Today’s post on Paul Levy’s blog led me back to this November post, where he posted this 35 minute lecture. I was going to write about the subject, embedding this at the end, but you have to absorb this first. Clinicians and patients alike, please watch.

I think if we want to improve this aspect of medicine, it’s essential to understand the evidence presented here. It documents some of the major challenges in diagnosis, which suggest that we shouldn’t expect clinicians to be perfect and clinicians shouldn’t expect us to think they are.

The lecturer is Pat Croskerry, Professor in Emergency Medicine at Dalhousie University, Halifax, Nova Scotia. Levy’s post says:

Croskerry’s exposition compares intuitive versus rational (or analytic) decision-making. Intuitive decision-making is used more often. It is fast, compelling, requires minimal cognitive effort, addictive, and mainly serves us well. It can also be catastrophic in that it leads to diagnostic anchoring that is not based on true underlying factors.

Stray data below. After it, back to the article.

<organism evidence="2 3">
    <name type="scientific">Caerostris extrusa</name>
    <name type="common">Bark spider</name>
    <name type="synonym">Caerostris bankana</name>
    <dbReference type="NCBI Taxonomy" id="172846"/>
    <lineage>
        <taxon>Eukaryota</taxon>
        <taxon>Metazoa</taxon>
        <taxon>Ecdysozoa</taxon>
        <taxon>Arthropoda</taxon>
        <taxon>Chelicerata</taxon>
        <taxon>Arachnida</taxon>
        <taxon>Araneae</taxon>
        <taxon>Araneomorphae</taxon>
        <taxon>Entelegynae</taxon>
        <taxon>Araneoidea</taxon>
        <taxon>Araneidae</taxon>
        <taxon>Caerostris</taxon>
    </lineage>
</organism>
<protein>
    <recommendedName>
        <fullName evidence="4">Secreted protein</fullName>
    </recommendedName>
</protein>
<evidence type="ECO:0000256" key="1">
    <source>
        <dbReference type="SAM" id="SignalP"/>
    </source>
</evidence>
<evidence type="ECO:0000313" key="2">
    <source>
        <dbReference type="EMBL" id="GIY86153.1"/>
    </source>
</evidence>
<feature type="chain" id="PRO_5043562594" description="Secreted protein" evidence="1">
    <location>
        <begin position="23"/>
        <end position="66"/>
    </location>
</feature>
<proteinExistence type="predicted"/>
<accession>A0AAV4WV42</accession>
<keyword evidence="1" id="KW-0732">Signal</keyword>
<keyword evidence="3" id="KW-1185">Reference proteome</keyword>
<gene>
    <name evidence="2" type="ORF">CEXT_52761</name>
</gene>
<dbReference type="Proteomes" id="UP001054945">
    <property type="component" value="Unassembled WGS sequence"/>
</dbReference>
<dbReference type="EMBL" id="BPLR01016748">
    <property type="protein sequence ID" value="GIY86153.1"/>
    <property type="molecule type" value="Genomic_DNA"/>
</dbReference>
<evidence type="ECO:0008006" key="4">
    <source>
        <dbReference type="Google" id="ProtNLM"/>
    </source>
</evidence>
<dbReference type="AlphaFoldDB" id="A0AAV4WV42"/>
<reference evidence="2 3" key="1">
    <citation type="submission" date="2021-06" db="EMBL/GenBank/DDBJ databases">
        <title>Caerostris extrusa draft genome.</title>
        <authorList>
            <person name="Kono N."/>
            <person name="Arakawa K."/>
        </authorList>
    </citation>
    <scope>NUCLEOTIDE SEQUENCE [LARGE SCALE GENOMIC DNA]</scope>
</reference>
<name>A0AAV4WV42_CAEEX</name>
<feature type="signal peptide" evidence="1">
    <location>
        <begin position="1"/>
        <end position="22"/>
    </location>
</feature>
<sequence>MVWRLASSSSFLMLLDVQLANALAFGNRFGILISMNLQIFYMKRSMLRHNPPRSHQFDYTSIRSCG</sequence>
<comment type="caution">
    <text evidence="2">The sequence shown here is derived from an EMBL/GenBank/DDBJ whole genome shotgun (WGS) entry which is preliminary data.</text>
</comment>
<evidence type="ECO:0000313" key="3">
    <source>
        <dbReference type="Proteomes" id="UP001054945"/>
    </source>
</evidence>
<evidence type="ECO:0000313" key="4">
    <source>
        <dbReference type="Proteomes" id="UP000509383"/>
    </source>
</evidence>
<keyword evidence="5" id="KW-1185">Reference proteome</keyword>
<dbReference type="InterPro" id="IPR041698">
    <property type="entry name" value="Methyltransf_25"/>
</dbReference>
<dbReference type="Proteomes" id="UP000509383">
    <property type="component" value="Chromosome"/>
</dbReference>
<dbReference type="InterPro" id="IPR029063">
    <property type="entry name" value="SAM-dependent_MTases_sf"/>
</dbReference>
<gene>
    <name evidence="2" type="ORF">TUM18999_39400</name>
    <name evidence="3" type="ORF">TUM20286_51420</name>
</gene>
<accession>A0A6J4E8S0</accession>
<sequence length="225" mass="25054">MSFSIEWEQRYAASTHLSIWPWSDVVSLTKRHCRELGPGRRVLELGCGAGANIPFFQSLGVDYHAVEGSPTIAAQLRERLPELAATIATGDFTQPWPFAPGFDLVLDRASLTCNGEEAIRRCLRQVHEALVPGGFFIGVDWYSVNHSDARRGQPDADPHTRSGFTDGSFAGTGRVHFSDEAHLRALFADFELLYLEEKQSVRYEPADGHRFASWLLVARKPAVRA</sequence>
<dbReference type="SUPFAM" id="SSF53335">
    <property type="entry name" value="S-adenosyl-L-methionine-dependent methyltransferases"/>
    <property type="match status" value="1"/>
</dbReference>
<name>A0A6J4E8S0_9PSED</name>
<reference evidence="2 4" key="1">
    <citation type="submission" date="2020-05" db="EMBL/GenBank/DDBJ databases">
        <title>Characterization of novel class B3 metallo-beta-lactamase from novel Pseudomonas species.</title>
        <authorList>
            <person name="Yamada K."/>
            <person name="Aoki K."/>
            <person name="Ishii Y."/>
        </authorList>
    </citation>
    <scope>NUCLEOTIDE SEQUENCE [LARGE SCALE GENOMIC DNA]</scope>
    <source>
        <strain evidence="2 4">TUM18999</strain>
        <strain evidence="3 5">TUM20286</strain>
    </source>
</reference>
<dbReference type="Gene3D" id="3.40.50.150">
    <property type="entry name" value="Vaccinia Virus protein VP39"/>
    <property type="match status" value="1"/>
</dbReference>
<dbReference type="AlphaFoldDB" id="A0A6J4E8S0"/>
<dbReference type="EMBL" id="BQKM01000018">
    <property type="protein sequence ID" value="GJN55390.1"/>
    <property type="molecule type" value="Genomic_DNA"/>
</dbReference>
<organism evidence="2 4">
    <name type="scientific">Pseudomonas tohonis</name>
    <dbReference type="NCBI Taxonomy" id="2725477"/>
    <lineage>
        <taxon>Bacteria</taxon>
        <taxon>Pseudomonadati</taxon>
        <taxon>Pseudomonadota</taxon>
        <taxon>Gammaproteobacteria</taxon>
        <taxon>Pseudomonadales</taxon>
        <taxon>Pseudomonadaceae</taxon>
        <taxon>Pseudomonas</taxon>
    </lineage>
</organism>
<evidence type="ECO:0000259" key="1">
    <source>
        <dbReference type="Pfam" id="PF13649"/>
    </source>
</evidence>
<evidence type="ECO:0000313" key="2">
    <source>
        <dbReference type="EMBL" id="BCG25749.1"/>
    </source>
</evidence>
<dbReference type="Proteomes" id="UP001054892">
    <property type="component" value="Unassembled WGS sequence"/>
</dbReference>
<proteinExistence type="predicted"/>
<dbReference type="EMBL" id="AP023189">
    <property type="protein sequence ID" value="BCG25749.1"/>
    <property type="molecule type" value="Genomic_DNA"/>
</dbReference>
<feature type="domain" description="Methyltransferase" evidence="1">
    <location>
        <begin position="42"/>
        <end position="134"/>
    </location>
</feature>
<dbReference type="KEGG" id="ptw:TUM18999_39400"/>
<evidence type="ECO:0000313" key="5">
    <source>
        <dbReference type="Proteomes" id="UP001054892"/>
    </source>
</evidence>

He says we should explicitly teach decision making skills in medical training.  I’ll add: if we all recognize the difficulty of perfect decisions, we can work together to improve the odds – with more participation, less blaming, and overall better outcomes. And, I hope, less unwarranted stress for clinicians who are doing the best they can.